“Just like a mom! You take all of these pictures, and you’re never in any of them!” said my friend Linda on a hike one chilly morning.
So I bowed to her reasoning that there should be proof that I was on these hikes, too, handed her my camera, and posed in front of the river with my kids.
Then when I got home and put the photos on the computer, I skipped over the ones with me in them as quickly as possible, completely uninterested in seeing myself in all of my stocking-capped glory.
Winter garb or not, I really, really hate seeing pictures of myself.
There are specific things I don’t like. I never like my hair. I either look angry or I’m smiling in a way that shows too much of my gums or makes a shadow that resembles a mustache or my mouth is open too wide. My eyes are two different sizes. My clothes hang on me weird. I’m stumpy.
I look at photos and I pick out all of these things, and no wonder I don’t like seeing pictures of myself.
But the worst part about seeing pictures of myself is knowing that this is how I look. That whether there’s a camera pointed at me or not, I look goofy and stumpy and either scowly or overly gummy. I worry that I’m as goofy and stupid on the inside as I am on the outside.
Of course, I’m not alone in feeling this way about myself. Lots of people hate seeing photos of themselves. But oddly enough, other people hating how they look does not make me feel any better about how I look.
The only reason I ever get in front of the camera is for other people. At my brother’s wedding I posed with the family. Every couple of years, my spouse and kids and I have photos done. And if someone has a camera and wants to take a photo of me, I don’t duck out of the way. For one, what’s the point? I look like I look even without photographic evidence. But also, I know that my kids are going to want photos of me when they get older.
Or maybe they will. It’s possible a random magazine doesn’t know what my children will want when they’re adults.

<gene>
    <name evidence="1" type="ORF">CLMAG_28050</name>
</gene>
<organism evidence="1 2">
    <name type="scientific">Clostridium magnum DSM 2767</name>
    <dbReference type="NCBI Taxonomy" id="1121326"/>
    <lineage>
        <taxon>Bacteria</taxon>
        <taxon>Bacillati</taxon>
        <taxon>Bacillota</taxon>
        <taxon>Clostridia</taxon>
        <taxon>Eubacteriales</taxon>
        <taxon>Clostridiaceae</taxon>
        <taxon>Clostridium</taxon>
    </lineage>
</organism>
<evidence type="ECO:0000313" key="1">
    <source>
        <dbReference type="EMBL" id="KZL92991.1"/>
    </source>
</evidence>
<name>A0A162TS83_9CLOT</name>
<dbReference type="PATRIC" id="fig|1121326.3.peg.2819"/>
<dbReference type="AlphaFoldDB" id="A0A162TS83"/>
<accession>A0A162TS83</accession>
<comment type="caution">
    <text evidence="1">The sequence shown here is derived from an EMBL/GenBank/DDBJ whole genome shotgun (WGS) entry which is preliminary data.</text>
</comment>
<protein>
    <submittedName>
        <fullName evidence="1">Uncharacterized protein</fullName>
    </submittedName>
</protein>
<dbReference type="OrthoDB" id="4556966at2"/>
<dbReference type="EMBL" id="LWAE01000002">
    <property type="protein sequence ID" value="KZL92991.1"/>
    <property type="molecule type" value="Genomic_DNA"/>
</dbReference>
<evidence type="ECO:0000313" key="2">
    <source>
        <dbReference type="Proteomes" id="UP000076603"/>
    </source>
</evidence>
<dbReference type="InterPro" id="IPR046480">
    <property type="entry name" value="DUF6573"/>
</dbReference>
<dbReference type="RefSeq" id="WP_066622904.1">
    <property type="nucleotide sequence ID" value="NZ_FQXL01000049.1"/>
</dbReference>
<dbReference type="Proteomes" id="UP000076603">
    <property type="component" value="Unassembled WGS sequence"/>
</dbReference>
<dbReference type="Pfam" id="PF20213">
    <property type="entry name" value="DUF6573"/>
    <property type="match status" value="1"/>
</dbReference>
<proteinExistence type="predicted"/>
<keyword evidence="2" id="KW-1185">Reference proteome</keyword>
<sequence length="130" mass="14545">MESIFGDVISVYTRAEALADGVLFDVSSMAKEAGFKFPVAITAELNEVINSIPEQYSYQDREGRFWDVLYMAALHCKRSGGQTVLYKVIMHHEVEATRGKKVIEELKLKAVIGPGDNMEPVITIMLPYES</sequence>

At the very least, I know that they don’t look at me and see the limp hair or the gummy smile or the disheveled, ill-fitting clothes, or the way my belly pooches out, or at least they don’t attach a value judgement to those things. (Yet.) I’m just Mom to them, and they see me as a whole package, not as these bits and pieces into which I dissect myself.
Actually, there is one other reason I occasionally request a photo of myself. Every now and then I think, “Come on. You can’t look as bad as you think you do!” So I’ll hand my spouse the camera at the beach and say, “Get some photos of me with the kids!”
Then I look at the photos later and rediscover that I do, in fact, look as bad as I thought I did. A lot of the time, I actually look worse because I’d half convinced myself that the image in my head was worse than reality. Turns out, reality is a bitch.
It wouldn’t even be an issue if I didn’t have an online presence, you know? I do my best to avoid posting actual photos of myself. My current Facebook profile picture is a goat. The one before that was a strawberry.
But when nothing but my visage will do, I mostly use shots of myself in sunglasses and a wide-brimmed hat that make me look like I’m in the
Witness Protection Program.
Or I use the one cropped photo of me from our family photo shoot in 2011. That’s the one on my About page, and it’s about the only photo of me taken in the past twenty years that I almost like. The next most-recent photo that doesn’t make me cringe is my Freshman-year college photo. I would just keep recycling that one if it weren’t so obviously more than two decades old.
To be honest, I’m not all that comfortable with being seen at all, even outside of pictures. I don’t feel comfortable with people making judgements or assumptions about me or even really thinking about me based on my appearance at all. A couple of years ago my spouse informed me that all men fantasize about the women they see around them and that he’s certain I’ve been fantasized about by someone other than him. I think he said this to be supportive and to help me see myself through his eyes, but it was shortly after this that I began wearing floor-length skirts. I’ve always liked dressing in layers, but his comment has really made me embrace the practice.
Now, since this is a blog, I’m supposed to turn things around and end with some kind of upbeat, “I’m not going to think this way anymore!” and a vow to post a selfie a day for a year, but I won’t be doing that.
The bottom line is, I have difficulty accepting that this is the physical form I’ve been given to carry my soul through the world. No bold declaration is going to change this. I’ll either learn to stop cringing or I won’t.
It’s likely I will never like how I look in photos, and really, so what if I don’t?